A few blocks away, White House butler Clio was lying down on a blanket spread out in the warm sunshine of Lafayette Park.  Her occasional cough set her worrying that her childhood asthma had returned, but it was actually HIV-related pneumonia setting up shop in her lungs.  She started to fall asleep as her nearby twins darted around tossing the last crumbs of their picnic lunch to squirrels and ducks.  She could hear their voices (which was almost the same as watching them), and they knew better than to wander too far away.  But Regina and Ferguson did wander, gabbing energetically in their secret twin language to the catbirds, which expertly mimicked the sounds back at them to their great delight.  "Reggie....Fergie...."  They turned around to see who was calling them, but only saw a large raven perched on a bench.  They had an argument about whether to go talk to the raven, and finally agreed to go to to the raven for just a minute, but they couldn't understand what the raven was trying to tell them about their mother, so they skipped off again impatiently.  A church youth group from Georgia noticed Clio in the background of their photo shoot, and decided to put their remaining snacks into a paper bag for the wretch.  The minister's daughter wrote on the bag that Jesus saves, and then tiptoed up to Clio to place the bag where she would find it upon awakening.  The twins suddenly noticed the pack of teenagers surrounding their mother and ran over to see what they were doing, which panicked the teens into thinking the young hooligans would steal the food away from the homeless woman, but there was nothing they could do because the minister's wife was yelling at them that they were late getting back on the bus.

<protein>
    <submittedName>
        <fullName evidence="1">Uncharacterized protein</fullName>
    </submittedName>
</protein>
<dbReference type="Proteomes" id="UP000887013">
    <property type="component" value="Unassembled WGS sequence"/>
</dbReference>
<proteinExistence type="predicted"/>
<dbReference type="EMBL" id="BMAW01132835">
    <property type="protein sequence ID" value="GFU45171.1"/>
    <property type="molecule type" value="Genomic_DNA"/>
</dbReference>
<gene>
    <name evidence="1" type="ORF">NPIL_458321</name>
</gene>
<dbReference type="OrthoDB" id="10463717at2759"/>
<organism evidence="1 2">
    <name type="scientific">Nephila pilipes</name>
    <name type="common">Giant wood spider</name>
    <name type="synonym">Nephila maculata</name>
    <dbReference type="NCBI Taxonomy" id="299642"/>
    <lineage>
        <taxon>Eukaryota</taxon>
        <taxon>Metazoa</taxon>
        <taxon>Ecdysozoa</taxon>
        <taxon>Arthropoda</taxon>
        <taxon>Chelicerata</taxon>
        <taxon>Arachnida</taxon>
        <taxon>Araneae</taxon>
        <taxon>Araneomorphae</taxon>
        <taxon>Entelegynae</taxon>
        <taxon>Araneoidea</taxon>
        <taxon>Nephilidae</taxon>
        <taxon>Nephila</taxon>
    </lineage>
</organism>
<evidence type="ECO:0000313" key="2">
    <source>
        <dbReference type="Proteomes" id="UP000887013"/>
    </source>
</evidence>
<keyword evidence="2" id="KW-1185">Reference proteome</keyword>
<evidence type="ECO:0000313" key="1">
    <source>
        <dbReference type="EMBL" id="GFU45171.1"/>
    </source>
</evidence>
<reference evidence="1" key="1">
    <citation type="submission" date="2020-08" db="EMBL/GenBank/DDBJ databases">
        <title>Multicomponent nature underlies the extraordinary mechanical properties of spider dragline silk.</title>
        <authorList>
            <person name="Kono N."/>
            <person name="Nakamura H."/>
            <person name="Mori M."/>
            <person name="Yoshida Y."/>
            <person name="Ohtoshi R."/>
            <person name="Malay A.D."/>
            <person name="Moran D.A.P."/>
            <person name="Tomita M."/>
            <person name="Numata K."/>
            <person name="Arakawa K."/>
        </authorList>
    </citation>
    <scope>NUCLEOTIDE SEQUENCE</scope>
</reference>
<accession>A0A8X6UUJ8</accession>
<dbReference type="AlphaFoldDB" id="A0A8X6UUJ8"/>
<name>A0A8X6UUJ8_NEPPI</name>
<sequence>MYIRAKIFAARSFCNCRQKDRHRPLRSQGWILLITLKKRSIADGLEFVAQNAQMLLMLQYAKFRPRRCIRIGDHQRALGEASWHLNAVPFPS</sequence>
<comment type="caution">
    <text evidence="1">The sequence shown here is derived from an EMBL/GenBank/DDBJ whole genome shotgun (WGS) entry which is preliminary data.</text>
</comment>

Meanwhile, high above Lafayette Park, a large number of the Shackled had just left the White House--where an angry female ghost was constantly reminding the others that women had never even gotten to vote up until the day she died in 1908, and an angry male ghost was saying he had lived to 1953 and never gotten to vote either.  The Shackled had tried to calm the White House ghosts down and point out to them that women and minorities were voting in historic numbers this  year, but the Shackled weren't getting anywhere, and they had a lot of other ghosts to visit before Election Day.

Back at the Watergate, Cinderella was gone, the apartment was spotless, and Condoleezza Rice was finishing up the final touches on her costume under the pleased gaze of Ardua lurking in the river below.  A few minutes later, a startled Secret Service contingent was whisking a chainmail-covered Joan of Arc and her very real sword from the Watergate to the United Nations of Horror, where drunken diplomats were celebrating and mourning the closing act of the Dubyah years.  Also speeding towards the party at the Embassy of Alarmastan was a team of FBI human-trafficking investigators, whose raid had been prompted by an anonymous but credible tip that Chinese women were enslaved there.  Away from the din of the party, the Dragon King of the Eastern Sea (Charles Wu) was patiently watching the servant's entrance from an upstairs alcove window, sipping a Zombie through a straw inserted into his mask; he was wondering if human nature ever really changes.